Just in time for SHOT Show 2014 next month, Ruger has added a couple of new revolvers to the line.
First is a version of their 5-shot polymer revolver called the LCRx. The LCRx is, like the original LCR, chambered for the .38 Special +P. It differs from the original in having a hammer spur (the LCR has a hidden hammer, similar to the S&W ‘Centennial’ series.)
I realize they’re simply supplying market demand, and I have no doubt some segment of the market demands small pocket guns that can be cocked, but if you’ve been around here for any length of time (or read my books) you’re probably already aware that I’m not a fan of cocking a double action revolver during a defensive encounter. Still, I’m sure they’ll sell a ton of them because there are a lot of uneducated shooters out there who truly believe it’s necessary to have single action capability on a pocket gun. (It’s a particular shame given the quality of the LCR’s double action lockwork; if there was a compact revolver that didn’t need single action, it would be the LCR!)
The second revolver is a re-work of the GP100 called the “Match Champion”. I’m not sure exactly what match they expect it to be the champion of, but it’s a nice looking gun.
The barrel is slab-sided and partially lugged, and the cylinder has been contoured a bit compared to a stock GP. Rumor has it that the chambers are chamfered, and Ruger claims the action has been “tuned”. The execrable Hogue grip is now a wood model which at least has had its finger grooves removed. (Why Ruger continues to buy Hogue grips when the GP previously sported some of the best factory grips seen on a double action revolver is a source of continual puzzlement.)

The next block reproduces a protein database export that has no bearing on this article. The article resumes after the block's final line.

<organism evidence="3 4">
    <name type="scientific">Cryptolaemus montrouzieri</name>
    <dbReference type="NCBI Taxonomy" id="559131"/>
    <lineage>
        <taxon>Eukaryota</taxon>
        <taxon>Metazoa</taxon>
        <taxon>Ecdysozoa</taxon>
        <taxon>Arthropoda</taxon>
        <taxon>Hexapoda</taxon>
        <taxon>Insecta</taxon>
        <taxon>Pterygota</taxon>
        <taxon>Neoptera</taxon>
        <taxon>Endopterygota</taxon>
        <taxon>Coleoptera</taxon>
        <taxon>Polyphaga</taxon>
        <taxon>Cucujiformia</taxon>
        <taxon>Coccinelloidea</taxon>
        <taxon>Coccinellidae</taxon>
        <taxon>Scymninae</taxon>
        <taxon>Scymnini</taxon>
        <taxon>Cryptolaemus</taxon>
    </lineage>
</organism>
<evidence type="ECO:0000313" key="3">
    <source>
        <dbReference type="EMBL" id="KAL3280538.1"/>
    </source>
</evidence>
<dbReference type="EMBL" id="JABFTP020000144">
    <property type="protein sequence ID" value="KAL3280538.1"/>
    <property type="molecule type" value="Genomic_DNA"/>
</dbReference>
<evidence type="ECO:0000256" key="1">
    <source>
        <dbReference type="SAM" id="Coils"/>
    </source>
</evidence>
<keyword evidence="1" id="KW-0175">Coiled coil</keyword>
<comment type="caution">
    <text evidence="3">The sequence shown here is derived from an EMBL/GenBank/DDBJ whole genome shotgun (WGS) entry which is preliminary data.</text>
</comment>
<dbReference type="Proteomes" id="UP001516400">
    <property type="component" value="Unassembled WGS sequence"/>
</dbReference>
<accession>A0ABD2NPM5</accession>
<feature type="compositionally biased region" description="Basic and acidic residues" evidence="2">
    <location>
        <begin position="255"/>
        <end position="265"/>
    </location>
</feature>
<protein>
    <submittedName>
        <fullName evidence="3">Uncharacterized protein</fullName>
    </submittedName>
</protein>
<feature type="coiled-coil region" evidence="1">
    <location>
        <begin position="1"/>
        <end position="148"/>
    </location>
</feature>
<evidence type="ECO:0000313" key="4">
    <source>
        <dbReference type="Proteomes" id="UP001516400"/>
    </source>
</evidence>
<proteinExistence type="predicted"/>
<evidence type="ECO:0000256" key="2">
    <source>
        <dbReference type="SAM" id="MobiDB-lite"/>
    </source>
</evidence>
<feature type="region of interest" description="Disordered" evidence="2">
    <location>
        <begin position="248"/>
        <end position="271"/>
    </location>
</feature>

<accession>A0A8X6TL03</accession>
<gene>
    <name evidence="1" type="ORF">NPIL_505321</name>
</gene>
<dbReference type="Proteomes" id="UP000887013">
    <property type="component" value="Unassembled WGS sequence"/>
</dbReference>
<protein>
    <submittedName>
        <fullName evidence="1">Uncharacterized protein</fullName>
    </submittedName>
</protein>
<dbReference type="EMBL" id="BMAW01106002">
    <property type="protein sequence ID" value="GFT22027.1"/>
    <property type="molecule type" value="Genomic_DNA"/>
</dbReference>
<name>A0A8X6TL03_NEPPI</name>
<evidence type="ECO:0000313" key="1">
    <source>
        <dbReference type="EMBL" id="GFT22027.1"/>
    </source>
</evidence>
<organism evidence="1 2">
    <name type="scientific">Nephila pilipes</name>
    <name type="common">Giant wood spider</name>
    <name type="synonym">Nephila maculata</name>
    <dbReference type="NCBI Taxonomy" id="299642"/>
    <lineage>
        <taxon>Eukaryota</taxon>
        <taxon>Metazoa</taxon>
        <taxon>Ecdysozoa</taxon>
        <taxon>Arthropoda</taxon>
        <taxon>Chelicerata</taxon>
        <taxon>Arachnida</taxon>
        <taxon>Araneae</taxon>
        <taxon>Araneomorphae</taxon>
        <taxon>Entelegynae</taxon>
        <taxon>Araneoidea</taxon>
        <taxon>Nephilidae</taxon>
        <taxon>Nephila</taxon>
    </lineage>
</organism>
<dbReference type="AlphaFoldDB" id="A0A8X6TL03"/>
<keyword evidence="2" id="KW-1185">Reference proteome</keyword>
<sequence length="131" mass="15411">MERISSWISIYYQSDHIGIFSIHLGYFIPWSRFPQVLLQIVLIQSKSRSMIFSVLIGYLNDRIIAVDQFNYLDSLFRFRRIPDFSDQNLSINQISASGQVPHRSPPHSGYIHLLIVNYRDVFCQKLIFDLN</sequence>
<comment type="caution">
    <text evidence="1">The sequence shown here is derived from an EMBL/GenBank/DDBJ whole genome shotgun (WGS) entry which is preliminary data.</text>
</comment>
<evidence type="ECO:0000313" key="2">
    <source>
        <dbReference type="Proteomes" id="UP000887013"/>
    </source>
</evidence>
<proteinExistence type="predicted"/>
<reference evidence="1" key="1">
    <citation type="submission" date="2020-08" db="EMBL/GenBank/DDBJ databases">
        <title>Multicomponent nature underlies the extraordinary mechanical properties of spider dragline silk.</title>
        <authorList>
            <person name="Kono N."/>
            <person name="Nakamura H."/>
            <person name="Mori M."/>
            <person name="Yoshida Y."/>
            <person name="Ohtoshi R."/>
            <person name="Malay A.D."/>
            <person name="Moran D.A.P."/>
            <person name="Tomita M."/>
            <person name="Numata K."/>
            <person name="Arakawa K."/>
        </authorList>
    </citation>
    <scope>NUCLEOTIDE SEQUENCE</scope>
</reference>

It has the Novak dovetailed rear sight first seen on the Wiley Clapp edition (complete with the traditional Novak unnecessary backwards slope) along with a fiber optic front sight.
This is pretty obviously aimed at the IDPA Stock Service Revolver (SSR) class, as evidenced by the 4.2” barrel — the exact maximum length specified in the rule book. (It may also fit into the rules for the USPSA revolver division, but I don’t pretend to know what they are. If I ever meet anyone who actually shoots in USPSA revolver class, I’ll be sure to ask. I may be waiting a while!) The lack of adjustable sights and the stock fiber optic front blade limit its appeal for precision events like Bianchi Cup events, so the Match Champion moniker is perhaps slightly overblown; still, it’s nice to see Ruger take revolver shooters in the IDPA seriously, and I hope it increases the number of GP100s in that sport.
-=[ Grant ]=-